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As Irish search for answers, special teams provides consistency

During Saturday’s game against Marshall, there wasn’t any individual player who was the reason for success, or lack thereof. Throughout the 60 minutes of play, there was rare consistency between any one player. Tight end Michael Mayer stacked up 103 receiving yards, followed by wide receiver Lorenzo Styles with 69. Running back Audric Estime was second to only sophomore quarterback Tyler Buchner who had a total of 33 rushing yards.

With these offensive stats also came a messy game for the Irish, and against an unranked team, Notre Dame was only able to come up with 21 points. On the defensive side, Howard Cross recorded 11 tackles, three of which were solos. DJ Brown notched 5 tackles on Saturday, and he joined linebackers Jack Kiser and JD Bertrand with nine total tackles. Yet again, these silver linings came hand-in-hand with missed tackles and broken coverage.  

However, one position group remained consistent within the Notre Dame roster: the special teams unit. On the punting end, Jon Sot totaled 169 yards on the day. On the returning end, Tyree and Styles totaled 59 yards (32 and 27 respectively), and Joseph returned 15 yards on a punt. 

“We challenged the kickoff return unit, and they did a good job of executing at the end of the game,” head coach Marcus Freeman said post game. “You know, you challenge Brandon Joseph, hey, you got a chance to return [a punt] let’s return. [Joseph] did one time today and you got some positive yards. So the special teams unit stepped up today. Majority really pleased with that phase of the ball.”

And while they weren’t perfect on the night, especially with a failure to recover graduate student place kicker Blake Grupe’s attempted onside kick, they were consistent. 

Sot provides punting consistency

Sot opened the Irish off with a 35-yard punt, landing at the Marshall 10, and the following drive for Marshall would be proven unsuccessful. The next time Sot would see the field would be with 3:14 left in the first quarter. This time, Sot punted the ball 36 yards, landing on the Marshall 24, likely shorter than the Irish wanted. The Thundering Herd scored on that drive.

It wasn’t until 8:10 left in the second that Sot would be needed again. This time, the Irish were trapped at their 27 after multiple incomplete attempts and were forced to punt. Sot came through, punting 61 yards to the Marshall 12.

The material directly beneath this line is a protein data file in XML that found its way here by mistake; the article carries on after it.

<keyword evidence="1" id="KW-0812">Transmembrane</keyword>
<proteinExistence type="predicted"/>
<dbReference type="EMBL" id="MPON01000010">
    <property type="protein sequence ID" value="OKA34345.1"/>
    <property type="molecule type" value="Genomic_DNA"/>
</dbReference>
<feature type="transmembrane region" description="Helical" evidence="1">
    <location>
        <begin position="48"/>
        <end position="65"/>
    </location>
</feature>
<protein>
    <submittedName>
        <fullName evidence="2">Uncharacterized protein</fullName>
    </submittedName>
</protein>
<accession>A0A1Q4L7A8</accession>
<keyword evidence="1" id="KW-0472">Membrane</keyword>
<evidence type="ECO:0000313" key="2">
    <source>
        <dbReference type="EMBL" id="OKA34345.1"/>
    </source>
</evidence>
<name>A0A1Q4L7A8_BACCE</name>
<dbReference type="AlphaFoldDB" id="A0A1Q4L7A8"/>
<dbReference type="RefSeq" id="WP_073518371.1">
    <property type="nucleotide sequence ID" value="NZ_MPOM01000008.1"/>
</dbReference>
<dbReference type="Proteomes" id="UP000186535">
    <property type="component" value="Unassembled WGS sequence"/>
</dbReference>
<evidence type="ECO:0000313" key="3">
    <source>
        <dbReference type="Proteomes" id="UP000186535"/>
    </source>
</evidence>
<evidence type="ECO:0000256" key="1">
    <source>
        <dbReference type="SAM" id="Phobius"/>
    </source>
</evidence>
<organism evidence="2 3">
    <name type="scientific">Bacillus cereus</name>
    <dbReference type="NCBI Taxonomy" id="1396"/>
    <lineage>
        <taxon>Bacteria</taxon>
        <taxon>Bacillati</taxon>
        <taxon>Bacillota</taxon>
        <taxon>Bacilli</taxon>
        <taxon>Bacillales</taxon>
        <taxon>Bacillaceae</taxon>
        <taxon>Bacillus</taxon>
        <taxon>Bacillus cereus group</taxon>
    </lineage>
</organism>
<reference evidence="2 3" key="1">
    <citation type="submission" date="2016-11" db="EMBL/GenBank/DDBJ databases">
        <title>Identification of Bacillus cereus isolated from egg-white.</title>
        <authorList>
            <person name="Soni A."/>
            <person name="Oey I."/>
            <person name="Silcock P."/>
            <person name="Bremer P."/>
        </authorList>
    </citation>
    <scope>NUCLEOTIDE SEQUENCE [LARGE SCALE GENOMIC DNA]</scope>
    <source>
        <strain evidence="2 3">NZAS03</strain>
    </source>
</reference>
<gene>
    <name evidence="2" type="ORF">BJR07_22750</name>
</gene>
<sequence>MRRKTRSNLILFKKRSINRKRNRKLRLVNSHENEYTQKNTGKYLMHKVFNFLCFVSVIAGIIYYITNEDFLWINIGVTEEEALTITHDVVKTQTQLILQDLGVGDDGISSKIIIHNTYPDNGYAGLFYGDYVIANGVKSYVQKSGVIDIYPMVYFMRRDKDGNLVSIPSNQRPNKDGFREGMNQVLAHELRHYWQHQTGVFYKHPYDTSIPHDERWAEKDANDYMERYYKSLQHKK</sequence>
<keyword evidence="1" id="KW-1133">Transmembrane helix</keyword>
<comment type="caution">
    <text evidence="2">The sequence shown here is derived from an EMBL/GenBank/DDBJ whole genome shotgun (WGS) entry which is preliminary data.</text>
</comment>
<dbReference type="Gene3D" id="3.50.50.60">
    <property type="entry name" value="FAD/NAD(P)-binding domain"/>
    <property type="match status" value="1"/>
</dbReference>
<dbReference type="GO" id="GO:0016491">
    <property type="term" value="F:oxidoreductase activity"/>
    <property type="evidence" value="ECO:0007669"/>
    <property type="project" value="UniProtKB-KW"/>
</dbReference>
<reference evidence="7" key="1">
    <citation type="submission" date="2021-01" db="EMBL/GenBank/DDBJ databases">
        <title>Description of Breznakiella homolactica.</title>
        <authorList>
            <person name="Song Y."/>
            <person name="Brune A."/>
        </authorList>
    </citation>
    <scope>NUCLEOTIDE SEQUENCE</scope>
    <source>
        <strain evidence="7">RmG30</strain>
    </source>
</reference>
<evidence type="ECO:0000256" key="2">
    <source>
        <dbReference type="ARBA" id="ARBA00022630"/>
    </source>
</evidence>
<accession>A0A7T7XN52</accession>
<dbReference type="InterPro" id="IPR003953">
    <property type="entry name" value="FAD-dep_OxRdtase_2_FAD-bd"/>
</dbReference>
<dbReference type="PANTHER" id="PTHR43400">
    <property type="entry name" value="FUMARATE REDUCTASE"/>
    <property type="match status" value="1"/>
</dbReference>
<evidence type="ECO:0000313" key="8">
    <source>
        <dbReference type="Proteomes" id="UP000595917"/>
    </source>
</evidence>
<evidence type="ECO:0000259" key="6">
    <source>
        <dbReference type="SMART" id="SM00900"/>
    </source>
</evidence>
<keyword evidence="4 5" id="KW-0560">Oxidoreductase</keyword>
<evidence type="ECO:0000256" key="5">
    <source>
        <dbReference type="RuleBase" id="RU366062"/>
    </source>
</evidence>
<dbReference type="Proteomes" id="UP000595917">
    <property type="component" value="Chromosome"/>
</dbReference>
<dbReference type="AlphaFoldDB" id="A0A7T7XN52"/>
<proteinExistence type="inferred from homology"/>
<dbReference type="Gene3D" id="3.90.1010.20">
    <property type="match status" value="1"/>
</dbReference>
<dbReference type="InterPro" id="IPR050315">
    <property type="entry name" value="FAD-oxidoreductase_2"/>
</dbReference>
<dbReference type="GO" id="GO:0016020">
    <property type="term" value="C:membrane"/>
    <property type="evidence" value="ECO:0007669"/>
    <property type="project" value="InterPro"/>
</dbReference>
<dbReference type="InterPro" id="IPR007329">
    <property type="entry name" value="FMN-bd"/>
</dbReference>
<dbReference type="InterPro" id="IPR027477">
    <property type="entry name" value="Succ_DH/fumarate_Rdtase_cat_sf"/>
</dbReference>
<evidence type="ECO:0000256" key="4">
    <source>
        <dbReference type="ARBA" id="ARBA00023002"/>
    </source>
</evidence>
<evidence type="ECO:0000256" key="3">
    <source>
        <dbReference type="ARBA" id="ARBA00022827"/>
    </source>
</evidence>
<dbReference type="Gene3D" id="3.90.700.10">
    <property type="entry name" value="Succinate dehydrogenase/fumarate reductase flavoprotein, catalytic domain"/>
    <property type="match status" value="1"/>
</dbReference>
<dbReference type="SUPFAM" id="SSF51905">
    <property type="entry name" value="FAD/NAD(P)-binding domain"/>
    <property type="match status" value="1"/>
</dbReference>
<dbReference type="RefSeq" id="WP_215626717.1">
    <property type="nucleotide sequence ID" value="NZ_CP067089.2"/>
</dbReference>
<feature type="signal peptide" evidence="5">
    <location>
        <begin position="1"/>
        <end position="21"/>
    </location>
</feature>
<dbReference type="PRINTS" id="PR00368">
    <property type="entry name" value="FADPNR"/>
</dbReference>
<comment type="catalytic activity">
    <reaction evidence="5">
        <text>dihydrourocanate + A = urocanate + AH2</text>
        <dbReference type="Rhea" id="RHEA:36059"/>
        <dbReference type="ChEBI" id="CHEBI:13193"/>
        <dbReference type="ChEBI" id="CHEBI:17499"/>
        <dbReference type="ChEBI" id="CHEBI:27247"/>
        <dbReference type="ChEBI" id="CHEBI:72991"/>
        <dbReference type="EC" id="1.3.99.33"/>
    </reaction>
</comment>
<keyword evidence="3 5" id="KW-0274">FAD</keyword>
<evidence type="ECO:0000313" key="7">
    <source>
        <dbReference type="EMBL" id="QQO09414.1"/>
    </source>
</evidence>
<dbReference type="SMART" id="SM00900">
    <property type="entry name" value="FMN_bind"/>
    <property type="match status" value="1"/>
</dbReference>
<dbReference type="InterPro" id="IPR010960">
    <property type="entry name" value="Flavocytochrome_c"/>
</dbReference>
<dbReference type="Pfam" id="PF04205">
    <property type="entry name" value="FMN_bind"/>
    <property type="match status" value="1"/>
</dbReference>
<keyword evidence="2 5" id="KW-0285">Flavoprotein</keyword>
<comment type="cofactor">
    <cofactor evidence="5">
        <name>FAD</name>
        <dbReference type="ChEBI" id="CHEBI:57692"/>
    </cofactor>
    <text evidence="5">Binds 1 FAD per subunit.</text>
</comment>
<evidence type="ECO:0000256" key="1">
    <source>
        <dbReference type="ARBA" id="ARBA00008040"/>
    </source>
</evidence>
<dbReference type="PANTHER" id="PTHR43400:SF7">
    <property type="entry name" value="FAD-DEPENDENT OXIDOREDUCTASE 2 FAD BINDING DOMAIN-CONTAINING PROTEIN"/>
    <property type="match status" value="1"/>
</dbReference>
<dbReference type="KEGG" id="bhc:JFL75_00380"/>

“Our special teams put the ball in a great field position at the five-yard line, and we have to, when it matters the most, execute,” Freeman said. 

The final time Sot would take the field would be with 10:32 left in the game. After a penalty, and multiple incomplete passes, the Irish were again forced to punt. Sot landed the ball 37 yards away at the Marshall 6. 

Out of Sot’s four punts on the field, three of them landed within 15 yards of the endzone. 

Return game vastly improves

On the returning end, Joseph kicked off the game with a fair catch at the Irish 41. The first time a Notre Dame player would return the ball would be when Tyree returned a kickoff from Marshall Rece Verhoff 32 yards to the Irish’s 33 in the second quarter. While this play would eventually lead to an Irish turnover, Tyree improved on last week when he averaged 11 yards per kickoff return.

The next return would be late in the second quarter when Styles returned a kickoff 27 yards to the Notre Dame 27. However, with only 15 seconds left, the Irish were unable to make anything out of it. Later in the game, Joseph returned his first punt of the year, this time taking it up 15 yards to the Irish 43. 

The last play that the special teams participated greatly in would be when Bo Bauer blocked a Marshall punt. While this seemed to spark a little bit of hope in the Irish fan base, it was ultimately too little too late.

“We have to execute and that’s at the end of the game. Fourth quarter. When the game’s on the line,” Freeman said. “We got to find a way to get a stop. We got to tackle this.”

While Marshall outworked Notre Dame in several categories Saturday afternoon, the Irish special teams outclassed the Herd’s unit. On average, Sot punted the ball to Marshall’s 13. Comparatively, Marshall’s punter John McConnell averaged the Irish 30. Sot also out punted McConnells average yardage 42.3 to 36.8. The Herd also returned one punt for a loss of three yards, and their one kickoff return managed just 20 yards.

Ultimately, the special teams set up the Irish for success, however, it was the rest of the team that were unable to execute, thus leaving the Irish to lose 26-21 and fall to 0-2 in the new Freeman era.

Olivia Schatz


Contact Olivia Schatz at oschatz@nd.edu

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